Urinary tract infections in pregnancy : studies in vivo and in vitro

University dissertation from Stockholm : Karolinska Institutet, Dept of Microbiology, Tumor and Cell Biology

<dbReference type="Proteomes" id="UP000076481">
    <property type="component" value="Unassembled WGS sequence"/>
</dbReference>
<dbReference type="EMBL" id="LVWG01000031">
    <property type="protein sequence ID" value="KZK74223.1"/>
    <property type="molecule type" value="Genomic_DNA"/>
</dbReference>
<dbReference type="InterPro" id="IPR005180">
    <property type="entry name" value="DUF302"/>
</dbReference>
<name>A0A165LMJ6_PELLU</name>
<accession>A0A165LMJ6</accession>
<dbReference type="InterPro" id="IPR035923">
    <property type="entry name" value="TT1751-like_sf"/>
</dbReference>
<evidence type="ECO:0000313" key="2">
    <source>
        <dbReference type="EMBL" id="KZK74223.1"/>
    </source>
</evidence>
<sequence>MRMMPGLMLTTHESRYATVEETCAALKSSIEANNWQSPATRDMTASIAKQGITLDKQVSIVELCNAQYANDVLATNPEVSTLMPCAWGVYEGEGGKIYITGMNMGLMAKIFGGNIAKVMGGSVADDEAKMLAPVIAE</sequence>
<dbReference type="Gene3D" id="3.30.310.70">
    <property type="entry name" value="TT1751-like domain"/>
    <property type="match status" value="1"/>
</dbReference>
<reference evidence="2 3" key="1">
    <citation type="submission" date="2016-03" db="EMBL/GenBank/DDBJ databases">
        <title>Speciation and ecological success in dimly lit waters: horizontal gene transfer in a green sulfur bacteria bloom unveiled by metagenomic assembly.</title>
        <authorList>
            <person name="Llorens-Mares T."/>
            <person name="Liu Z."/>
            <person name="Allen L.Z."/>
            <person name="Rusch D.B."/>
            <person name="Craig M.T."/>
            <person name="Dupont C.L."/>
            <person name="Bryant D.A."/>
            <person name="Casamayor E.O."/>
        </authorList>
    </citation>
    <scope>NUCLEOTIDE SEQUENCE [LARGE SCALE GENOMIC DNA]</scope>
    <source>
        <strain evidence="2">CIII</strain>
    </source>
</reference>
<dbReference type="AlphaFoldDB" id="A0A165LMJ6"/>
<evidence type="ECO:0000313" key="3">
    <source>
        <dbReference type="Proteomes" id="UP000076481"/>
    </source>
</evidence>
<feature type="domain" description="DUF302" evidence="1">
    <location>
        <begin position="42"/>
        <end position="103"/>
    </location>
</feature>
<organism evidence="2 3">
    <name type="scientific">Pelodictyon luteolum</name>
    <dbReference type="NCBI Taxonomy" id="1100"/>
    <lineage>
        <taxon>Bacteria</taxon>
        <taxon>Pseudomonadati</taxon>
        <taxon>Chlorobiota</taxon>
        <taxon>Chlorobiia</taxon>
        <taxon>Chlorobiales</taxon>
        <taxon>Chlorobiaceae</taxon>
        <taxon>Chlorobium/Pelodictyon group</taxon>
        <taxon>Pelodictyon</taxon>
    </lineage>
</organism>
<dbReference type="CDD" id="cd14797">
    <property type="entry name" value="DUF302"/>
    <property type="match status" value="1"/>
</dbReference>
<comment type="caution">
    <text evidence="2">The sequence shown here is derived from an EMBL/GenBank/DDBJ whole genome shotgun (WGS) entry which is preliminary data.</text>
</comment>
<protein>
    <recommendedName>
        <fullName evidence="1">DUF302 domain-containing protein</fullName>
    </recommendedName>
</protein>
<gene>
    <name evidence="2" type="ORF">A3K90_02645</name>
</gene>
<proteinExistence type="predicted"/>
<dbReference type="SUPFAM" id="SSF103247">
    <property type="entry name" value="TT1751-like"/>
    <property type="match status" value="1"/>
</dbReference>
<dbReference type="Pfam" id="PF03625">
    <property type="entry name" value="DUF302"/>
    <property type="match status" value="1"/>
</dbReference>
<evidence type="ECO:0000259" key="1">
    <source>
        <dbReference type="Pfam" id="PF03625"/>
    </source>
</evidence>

Abstract: The risk of urinary tract infection (UTI) in pregnant women is increased and predisposes them to acute pyelonephritis together with poor pregnancy outcomes. Increased frequency of micturition, nocturia and lower abdominal discomfort are common non-specific complaints during pregnancy, which render clinical diagnosis of UTI inaccurate. To prevent undesirable effects on the growing fetus, antimicrobial agents used in management of UTI during pregnancy should be carefully selected. In this thesis, we investigated virulence determinants and susceptibility of E. coli to antimicrobial agents and evaluated the possibility for medical staff - with limited training in microbiology - to evaluate easy-to-use tests for the diagnoses of UTI. The easy-to-use tests included nitrite, leucocyte esterase, urine microscopy and dipslide. Further, we evaluated the impact of vitamin D on innate immunity during pregnancy as well as the in vitro effects of Labisia pumila var. alata - a medicinal herb - on E. coli infected uroepithelial cells. E. coli resistance to antimicrobial agents differs by region and is influenced to some extent by virulence characteristics of the bacteria. We hypothesized that antibiotic resistance and virulence characteristics of E. coli differ depending on the use of antibiotics. We report significantly higher prevalence of antibiotic resistance among isolates from Uganda and Vietnam compared to those from Sweden. Presence of the flu gene was associated with increased risk of antibiotic resistance. The high prevalence of antibiotic resistance seen in Uganda is partly due to limited access to microbiology services. In comparison to urine culture, 96% of pregnant women diagnosed based on symptoms mimicking those of urinary tract infection freely received unnecessary antibiotics. We therefore evaluated nitrite, leucocyte esterase, leucocyturia and dipslide in outpatient settings as a way of reducing antibiotic misuse. We demonstrated high specificity, but low sensitivity of the combined nitrite and leucocyte esterase tests. There was poor correlation between leucocyte esterase and leucocyturia as analyzed by microscopy. Nurses and gynaecologist with limited knowledge of microbiology correctly diagnosed E. coli with a simplified culture method – the dipslide test. During pregnancy, vitamin D is required for development of the fetal skeleton, but it is also important for innate immunity. The major source of vitamin D is sunlight. Although Uganda has high sun exposure the whole year, persons with dark pigmented skin may not be able to optimally synthesize vitamin D. We found vitamin D as well as the antimicrobial peptide LL- 37 - that is induced by vitamin D, increased with advancing gestational age. There were significantly higher levels in the third compared to the first trimester. Furthermore, serum had increased bactericidal activity with increasing vitamin D levels. Conversely, IL-8 decreased with advancing gestational age. In vitro, vitamin D decreased expression of IL-8 in a dosedependent manner potentially modifying the inflammatory response to infection. The breakaway resistance to antibiotics recommended in management of UTI calls for alternative intervention that could be used alone or in combination with antibiotic therapy. The mechanisms of action of many medicinal herbs with potential disease-modifying effects have not been elucidated. We evaluated the medicinal herb Labisia pumila var. alata (LPva) – a herb whose effects on female genital conditions are widely reported but whose mode of action in UTI is not properly understood. LPva was not bactericidal but prevented bacterial invasion by down regulating β1 integrin and it also induced apoptosis in a dose-dependent manner. In conclusion, management of UTI in pregnancy will be improved by using effective antibiotics coupled with improved diagnostics. More vigorous interrogation of medicinal herbs hold promise for alternative therapies. We demonstrate for the first time the variation of LL-37 during pregnancy; given impaired vitamin D synthesis among dark-skinned persons, fortification of food especially for pregnant women needs to be considered.

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